Primarily, the quality of content that we find and curate for The Q is astoundingly high. There is a prejudice that if you’re not a production house or you’re not spending a lot of money, then you can’t make high-quality film or television. The quality of content is directly influenced by the uniqueness of the concept and quality of the script than the kind of camera and lighting that is used on set. In fact, there are numerous examples of shows that have low production budgets, no stars cast, and zero special effects that have turned out exceptionally well because the other factors including scripts have been excellent.
Secondly, we have an involved and sophisticated process not only for finding content and curating it, but also for our standards and practices (S&P) and packaging. Our S&P process looks at every piece of content to make sure that it is not violating any of the broadcast regulations. Because of this process and the ever-growing amount of content that is available, we are able to skim the cream that we find and add it to The Q.
Last but not the least, since we are a general entertainment channel, we are willing to experiment with our content that has variety in composition and tone, given that it will be engaging for our viewers.
Young Indians making shows need to be given some leeway, and if our content partners are creative and their content is engaging enough, then the audience will appreciate what they have made.
Partnership deals of Q?
The Q has been successful in forging numerous important partnership relationships, primarily in distribution and content. We have amazing DTH partners in Tata Sky and Airtel Digital TV. When it comes to streaming and OTT, our partners are Zee5, Sony LIV, MX Player, and with regards to mobile/OTT, we have solid relationships with both Jio and Airtel XStream. With regards to content, our partners include leading content creators such as Arre, Nirvana Digital, Pocket Aces, Culture Machine, Spot Boye, Miss Malini, 9XM and AajTak, among others.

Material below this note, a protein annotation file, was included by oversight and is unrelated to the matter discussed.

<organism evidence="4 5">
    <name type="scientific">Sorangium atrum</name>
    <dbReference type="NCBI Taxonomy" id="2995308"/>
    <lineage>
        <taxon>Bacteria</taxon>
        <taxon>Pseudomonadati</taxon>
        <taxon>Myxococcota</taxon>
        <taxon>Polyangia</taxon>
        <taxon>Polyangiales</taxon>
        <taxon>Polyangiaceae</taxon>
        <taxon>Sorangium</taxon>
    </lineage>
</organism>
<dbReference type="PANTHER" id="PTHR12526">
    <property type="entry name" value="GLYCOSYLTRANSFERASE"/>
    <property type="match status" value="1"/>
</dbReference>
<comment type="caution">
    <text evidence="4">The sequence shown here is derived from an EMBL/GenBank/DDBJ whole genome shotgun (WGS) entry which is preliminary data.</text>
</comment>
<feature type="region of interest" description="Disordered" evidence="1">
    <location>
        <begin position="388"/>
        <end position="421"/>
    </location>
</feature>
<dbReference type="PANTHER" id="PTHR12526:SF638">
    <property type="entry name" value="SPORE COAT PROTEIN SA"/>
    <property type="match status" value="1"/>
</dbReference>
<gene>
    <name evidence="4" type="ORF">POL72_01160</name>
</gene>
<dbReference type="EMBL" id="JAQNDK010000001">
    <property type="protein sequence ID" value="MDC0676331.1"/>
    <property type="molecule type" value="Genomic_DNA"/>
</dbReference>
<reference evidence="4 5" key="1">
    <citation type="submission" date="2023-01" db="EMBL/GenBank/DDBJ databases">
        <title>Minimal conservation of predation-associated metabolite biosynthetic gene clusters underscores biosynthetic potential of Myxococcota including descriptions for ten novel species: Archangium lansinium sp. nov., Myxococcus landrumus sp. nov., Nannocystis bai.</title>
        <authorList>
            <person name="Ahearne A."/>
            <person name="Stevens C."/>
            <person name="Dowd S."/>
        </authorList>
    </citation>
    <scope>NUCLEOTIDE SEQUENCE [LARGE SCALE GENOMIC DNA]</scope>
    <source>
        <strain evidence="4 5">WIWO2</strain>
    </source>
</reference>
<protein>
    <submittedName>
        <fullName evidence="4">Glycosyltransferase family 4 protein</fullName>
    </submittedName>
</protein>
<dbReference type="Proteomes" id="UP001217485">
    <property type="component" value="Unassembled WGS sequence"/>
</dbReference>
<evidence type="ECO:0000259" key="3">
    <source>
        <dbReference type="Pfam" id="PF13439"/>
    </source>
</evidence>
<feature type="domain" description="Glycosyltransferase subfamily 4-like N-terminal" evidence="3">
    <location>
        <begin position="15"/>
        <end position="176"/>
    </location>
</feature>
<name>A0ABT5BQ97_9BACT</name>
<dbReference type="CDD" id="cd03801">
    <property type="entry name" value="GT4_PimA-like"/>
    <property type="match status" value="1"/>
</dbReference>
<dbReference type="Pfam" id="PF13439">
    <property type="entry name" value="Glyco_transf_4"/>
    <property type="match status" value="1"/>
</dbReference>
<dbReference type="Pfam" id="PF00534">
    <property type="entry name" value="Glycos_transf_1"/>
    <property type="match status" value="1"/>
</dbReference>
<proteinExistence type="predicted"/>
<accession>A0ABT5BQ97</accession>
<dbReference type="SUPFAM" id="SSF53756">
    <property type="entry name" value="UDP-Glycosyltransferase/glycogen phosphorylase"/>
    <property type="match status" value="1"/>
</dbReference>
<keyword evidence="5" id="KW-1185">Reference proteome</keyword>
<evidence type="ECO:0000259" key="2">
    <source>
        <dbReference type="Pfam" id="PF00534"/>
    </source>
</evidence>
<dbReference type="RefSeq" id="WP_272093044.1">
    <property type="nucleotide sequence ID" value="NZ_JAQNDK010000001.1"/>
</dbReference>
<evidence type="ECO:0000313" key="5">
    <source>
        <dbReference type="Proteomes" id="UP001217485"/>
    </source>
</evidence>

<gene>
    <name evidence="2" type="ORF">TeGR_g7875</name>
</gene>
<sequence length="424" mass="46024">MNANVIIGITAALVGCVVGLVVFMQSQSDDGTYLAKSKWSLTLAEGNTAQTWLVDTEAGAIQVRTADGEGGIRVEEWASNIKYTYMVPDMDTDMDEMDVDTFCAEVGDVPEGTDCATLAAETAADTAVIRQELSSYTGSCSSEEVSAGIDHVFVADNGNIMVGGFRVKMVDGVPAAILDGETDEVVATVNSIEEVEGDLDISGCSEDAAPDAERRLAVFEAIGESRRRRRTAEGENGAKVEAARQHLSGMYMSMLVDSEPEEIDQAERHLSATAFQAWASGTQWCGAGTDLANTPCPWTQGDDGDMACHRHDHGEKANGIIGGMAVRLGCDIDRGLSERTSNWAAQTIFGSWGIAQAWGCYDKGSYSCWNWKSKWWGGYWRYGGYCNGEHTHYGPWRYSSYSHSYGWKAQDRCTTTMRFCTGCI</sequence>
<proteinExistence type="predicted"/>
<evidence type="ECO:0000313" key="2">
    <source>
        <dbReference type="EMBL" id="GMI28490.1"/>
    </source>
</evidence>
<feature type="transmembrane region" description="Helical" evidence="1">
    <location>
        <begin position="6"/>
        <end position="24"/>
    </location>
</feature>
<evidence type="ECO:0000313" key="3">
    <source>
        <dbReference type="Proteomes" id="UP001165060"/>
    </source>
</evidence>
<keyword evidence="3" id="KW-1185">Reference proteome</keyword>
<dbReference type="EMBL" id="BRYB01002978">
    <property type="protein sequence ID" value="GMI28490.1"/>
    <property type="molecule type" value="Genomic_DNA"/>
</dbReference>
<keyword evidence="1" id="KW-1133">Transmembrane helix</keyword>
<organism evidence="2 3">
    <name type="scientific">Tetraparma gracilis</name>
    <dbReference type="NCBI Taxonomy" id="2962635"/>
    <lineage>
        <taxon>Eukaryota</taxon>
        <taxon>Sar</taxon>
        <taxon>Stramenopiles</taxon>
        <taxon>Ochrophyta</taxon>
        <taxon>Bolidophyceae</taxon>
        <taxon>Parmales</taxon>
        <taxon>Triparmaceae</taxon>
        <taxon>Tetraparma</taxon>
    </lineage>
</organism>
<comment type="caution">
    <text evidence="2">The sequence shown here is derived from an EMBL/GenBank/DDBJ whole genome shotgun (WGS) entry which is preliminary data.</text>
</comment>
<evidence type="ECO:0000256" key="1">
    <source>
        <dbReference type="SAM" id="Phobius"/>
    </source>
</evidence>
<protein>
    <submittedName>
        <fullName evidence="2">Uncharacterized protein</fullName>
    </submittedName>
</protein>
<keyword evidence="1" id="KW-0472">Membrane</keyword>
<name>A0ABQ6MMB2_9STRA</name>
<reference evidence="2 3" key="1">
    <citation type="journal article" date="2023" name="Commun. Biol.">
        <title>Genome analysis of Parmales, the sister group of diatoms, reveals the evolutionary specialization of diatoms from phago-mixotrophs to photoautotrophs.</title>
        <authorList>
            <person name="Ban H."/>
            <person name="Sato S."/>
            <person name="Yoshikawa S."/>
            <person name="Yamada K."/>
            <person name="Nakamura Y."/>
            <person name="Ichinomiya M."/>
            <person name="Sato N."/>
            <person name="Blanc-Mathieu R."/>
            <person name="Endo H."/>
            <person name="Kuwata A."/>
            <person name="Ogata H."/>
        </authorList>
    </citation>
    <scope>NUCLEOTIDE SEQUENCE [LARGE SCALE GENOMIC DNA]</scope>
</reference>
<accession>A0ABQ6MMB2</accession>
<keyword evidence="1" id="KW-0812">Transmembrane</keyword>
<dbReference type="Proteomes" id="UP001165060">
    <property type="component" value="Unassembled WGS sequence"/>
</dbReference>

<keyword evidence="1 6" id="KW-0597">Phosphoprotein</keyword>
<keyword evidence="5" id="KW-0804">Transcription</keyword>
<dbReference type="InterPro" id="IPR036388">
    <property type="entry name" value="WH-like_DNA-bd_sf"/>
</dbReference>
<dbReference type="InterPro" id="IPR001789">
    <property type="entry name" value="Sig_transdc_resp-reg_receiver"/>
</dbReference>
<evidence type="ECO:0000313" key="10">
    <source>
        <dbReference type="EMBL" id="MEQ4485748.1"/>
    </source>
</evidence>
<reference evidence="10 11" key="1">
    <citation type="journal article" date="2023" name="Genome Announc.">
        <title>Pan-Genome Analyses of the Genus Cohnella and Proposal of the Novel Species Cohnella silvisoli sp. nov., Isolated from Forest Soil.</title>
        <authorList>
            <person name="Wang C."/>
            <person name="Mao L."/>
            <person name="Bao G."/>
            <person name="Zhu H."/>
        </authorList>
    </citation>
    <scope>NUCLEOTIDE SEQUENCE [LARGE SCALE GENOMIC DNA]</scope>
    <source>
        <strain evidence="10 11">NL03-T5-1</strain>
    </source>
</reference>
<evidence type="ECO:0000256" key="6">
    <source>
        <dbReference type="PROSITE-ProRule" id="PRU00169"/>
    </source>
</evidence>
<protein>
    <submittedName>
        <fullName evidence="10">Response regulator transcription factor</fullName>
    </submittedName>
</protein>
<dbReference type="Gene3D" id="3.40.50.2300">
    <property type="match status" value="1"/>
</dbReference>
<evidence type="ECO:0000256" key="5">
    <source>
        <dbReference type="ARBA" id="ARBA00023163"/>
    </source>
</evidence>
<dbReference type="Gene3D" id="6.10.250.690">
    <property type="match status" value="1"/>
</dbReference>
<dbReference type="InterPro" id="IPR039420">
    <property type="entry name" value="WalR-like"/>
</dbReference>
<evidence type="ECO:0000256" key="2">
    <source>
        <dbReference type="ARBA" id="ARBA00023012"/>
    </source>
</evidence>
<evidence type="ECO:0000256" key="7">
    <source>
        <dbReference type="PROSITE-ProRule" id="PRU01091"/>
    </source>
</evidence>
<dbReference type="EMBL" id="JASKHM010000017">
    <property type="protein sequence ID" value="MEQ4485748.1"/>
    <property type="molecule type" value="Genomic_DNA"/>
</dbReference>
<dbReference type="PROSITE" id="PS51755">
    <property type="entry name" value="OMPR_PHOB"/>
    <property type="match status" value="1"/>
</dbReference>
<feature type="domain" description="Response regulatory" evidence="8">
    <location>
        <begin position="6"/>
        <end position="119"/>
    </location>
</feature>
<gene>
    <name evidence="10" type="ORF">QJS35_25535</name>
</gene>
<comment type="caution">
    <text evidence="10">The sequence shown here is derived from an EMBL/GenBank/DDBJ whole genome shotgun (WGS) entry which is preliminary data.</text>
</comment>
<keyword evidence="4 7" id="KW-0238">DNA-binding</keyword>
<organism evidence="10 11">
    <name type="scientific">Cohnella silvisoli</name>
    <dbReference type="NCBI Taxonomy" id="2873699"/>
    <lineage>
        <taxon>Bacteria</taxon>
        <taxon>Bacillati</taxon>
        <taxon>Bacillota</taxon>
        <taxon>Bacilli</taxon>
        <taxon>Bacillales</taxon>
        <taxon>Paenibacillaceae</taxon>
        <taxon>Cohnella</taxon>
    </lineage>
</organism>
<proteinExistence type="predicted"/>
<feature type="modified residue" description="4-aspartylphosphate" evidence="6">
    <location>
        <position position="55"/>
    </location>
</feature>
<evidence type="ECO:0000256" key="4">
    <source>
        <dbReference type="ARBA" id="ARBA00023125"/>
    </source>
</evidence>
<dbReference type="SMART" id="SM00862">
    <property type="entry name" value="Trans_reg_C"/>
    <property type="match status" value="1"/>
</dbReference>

Your thoughts on the Indian OTT landscape as there are 30+ and growing? Some have closed shop, what are the challenges here?
Clear positioning and relevant content for the target audiences are two challenges in the Indian OTT landscape. To survive and thrive, companies must establish clear positioning in the consumers’ mind and develop a programming proposition for the streamer that is vibrant and consistent. This is vital to attract subscribers/viewers and retain them with minimal churn. Unless the consumer is very clear on the value added that a service will deliver, it will be hard for them to spend time viewing on service, let alone pay for it every month.